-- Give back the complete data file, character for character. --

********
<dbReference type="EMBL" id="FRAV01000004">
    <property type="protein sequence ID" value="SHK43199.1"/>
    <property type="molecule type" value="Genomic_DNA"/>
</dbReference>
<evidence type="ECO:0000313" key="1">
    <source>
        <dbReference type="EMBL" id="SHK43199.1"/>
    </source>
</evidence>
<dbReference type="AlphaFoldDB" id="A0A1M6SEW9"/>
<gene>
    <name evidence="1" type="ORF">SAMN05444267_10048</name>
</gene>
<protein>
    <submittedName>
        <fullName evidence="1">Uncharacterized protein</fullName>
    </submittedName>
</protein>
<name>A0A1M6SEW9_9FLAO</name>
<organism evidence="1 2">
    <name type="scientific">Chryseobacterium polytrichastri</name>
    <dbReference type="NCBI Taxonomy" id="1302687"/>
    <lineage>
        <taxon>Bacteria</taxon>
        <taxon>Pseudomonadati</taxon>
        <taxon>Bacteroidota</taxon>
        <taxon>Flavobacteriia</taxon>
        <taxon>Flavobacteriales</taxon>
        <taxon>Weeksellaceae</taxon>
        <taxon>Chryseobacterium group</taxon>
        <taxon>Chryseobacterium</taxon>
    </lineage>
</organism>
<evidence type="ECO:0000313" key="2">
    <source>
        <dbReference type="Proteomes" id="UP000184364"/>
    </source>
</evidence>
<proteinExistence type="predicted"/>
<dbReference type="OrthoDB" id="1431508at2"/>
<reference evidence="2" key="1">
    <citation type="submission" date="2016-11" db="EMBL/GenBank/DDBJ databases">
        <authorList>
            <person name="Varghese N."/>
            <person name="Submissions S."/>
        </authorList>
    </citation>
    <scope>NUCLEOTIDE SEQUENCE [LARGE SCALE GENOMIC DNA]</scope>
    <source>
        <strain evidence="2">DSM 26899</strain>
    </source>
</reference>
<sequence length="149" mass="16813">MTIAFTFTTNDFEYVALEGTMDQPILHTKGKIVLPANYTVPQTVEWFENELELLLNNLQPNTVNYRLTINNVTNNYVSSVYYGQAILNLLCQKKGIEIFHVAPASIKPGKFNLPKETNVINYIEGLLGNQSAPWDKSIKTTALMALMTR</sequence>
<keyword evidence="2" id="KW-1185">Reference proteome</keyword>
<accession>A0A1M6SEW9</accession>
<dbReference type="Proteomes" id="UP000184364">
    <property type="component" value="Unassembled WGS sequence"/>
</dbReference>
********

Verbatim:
<dbReference type="EMBL" id="FRAV01000004">
    <property type="protein sequence ID" value="SHK43199.1"/>
    <property type="molecule type" value="Genomic_DNA"/>
</dbReference>
<evidence type="ECO:0000313" key="1">
    <source>
        <dbReference type="EMBL" id="SHK43199.1"/>
    </source>
</evidence>
<dbReference type="AlphaFoldDB" id="A0A1M6SEW9"/>
<gene>
    <name evidence="1" type="ORF">SAMN05444267_10048</name>
</gene>
<protein>
    <submittedName>
        <fullName evidence="1">Uncharacterized protein</fullName>
    </submittedName>
</protein>
<name>A0A1M6SEW9_9FLAO</name>
<organism evidence="1 2">
    <name type="scientific">Chryseobacterium polytrichastri</name>
    <dbReference type="NCBI Taxonomy" id="1302687"/>
    <lineage>
        <taxon>Bacteria</taxon>
        <taxon>Pseudomonadati</taxon>
        <taxon>Bacteroidota</taxon>
        <taxon>Flavobacteriia</taxon>
        <taxon>Flavobacteriales</taxon>
        <taxon>Weeksellaceae</taxon>
        <taxon>Chryseobacterium group</taxon>
        <taxon>Chryseobacterium</taxon>
    </lineage>
</organism>
<evidence type="ECO:0000313" key="2">
    <source>
        <dbReference type="Proteomes" id="UP000184364"/>
    </source>
</evidence>
<proteinExistence type="predicted"/>
<dbReference type="OrthoDB" id="1431508at2"/>
<reference evidence="2" key="1">
    <citation type="submission" date="2016-11" db="EMBL/GenBank/DDBJ databases">
        <authorList>
            <person name="Varghese N."/>
            <person name="Submissions S."/>
        </authorList>
    </citation>
    <scope>NUCLEOTIDE SEQUENCE [LARGE SCALE GENOMIC DNA]</scope>
    <source>
        <strain evidence="2">DSM 26899</strain>
    </source>
</reference>
<sequence length="149" mass="16813">MTIAFTFTTNDFEYVALEGTMDQPILHTKGKIVLPANYTVPQTVEWFENELELLLNNLQPNTVNYRLTINNVTNNYVSSVYYGQAILNLLCQKKGIEIFHVAPASIKPGKFNLPKETNVINYIEGLLGNQSAPWDKSIKTTALMALMTR</sequence>
<keyword evidence="2" id="KW-1185">Reference proteome</keyword>
<accession>A0A1M6SEW9</accession>
<dbReference type="Proteomes" id="UP000184364">
    <property type="component" value="Unassembled WGS sequence"/>
</dbReference>